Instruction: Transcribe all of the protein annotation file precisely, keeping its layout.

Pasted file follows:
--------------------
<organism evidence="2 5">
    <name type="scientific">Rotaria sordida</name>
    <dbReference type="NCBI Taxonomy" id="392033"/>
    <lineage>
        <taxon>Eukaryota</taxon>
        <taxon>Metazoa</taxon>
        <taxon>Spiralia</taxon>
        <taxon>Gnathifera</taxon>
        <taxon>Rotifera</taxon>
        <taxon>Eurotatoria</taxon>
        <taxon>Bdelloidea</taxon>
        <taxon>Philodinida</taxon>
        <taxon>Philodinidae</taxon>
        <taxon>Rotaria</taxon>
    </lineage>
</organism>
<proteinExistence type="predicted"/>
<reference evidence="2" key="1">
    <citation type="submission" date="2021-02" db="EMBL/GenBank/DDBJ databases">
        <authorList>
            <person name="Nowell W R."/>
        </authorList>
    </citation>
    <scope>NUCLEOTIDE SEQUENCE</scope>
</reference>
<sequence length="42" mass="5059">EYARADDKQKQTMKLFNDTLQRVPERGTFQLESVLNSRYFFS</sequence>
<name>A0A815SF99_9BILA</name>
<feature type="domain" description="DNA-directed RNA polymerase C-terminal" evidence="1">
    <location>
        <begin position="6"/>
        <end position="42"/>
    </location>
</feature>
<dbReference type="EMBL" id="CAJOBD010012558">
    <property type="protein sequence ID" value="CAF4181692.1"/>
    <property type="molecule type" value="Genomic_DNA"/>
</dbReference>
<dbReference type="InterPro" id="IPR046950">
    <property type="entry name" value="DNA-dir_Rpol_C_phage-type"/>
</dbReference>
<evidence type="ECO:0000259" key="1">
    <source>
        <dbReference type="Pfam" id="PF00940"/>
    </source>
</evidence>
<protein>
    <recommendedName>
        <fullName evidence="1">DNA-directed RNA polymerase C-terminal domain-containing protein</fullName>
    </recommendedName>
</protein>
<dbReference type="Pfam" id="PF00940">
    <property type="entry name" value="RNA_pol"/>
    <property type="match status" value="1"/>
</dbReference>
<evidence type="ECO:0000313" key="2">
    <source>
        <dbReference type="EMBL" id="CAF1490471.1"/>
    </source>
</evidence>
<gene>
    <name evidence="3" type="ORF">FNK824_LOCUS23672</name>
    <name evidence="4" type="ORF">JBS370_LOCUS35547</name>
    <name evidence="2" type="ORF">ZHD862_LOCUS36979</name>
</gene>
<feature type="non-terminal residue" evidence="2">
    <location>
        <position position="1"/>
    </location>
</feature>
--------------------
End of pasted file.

<organism evidence="2 5">
    <name type="scientific">Rotaria sordida</name>
    <dbReference type="NCBI Taxonomy" id="392033"/>
    <lineage>
        <taxon>Eukaryota</taxon>
        <taxon>Metazoa</taxon>
        <taxon>Spiralia</taxon>
        <taxon>Gnathifera</taxon>
        <taxon>Rotifera</taxon>
        <taxon>Eurotatoria</taxon>
        <taxon>Bdelloidea</taxon>
        <taxon>Philodinida</taxon>
        <taxon>Philodinidae</taxon>
        <taxon>Rotaria</taxon>
    </lineage>
</organism>
<proteinExistence type="predicted"/>
<reference evidence="2" key="1">
    <citation type="submission" date="2021-02" db="EMBL/GenBank/DDBJ databases">
        <authorList>
            <person name="Nowell W R."/>
        </authorList>
    </citation>
    <scope>NUCLEOTIDE SEQUENCE</scope>
</reference>
<sequence length="42" mass="5059">EYARADDKQKQTMKLFNDTLQRVPERGTFQLESVLNSRYFFS</sequence>
<name>A0A815SF99_9BILA</name>
<feature type="domain" description="DNA-directed RNA polymerase C-terminal" evidence="1">
    <location>
        <begin position="6"/>
        <end position="42"/>
    </location>
</feature>
<dbReference type="EMBL" id="CAJOBD010012558">
    <property type="protein sequence ID" value="CAF4181692.1"/>
    <property type="molecule type" value="Genomic_DNA"/>
</dbReference>
<dbReference type="InterPro" id="IPR046950">
    <property type="entry name" value="DNA-dir_Rpol_C_phage-type"/>
</dbReference>
<evidence type="ECO:0000259" key="1">
    <source>
        <dbReference type="Pfam" id="PF00940"/>
    </source>
</evidence>
<protein>
    <recommendedName>
        <fullName evidence="1">DNA-directed RNA polymerase C-terminal domain-containing protein</fullName>
    </recommendedName>
</protein>
<dbReference type="Pfam" id="PF00940">
    <property type="entry name" value="RNA_pol"/>
    <property type="match status" value="1"/>
</dbReference>
<evidence type="ECO:0000313" key="2">
    <source>
        <dbReference type="EMBL" id="CAF1490471.1"/>
    </source>
</evidence>
<gene>
    <name evidence="3" type="ORF">FNK824_LOCUS23672</name>
    <name evidence="4" type="ORF">JBS370_LOCUS35547</name>
    <name evidence="2" type="ORF">ZHD862_LOCUS36979</name>
</gene>
<feature type="non-terminal residue" evidence="2">
    <location>
        <position position="1"/>
    </location>
</feature>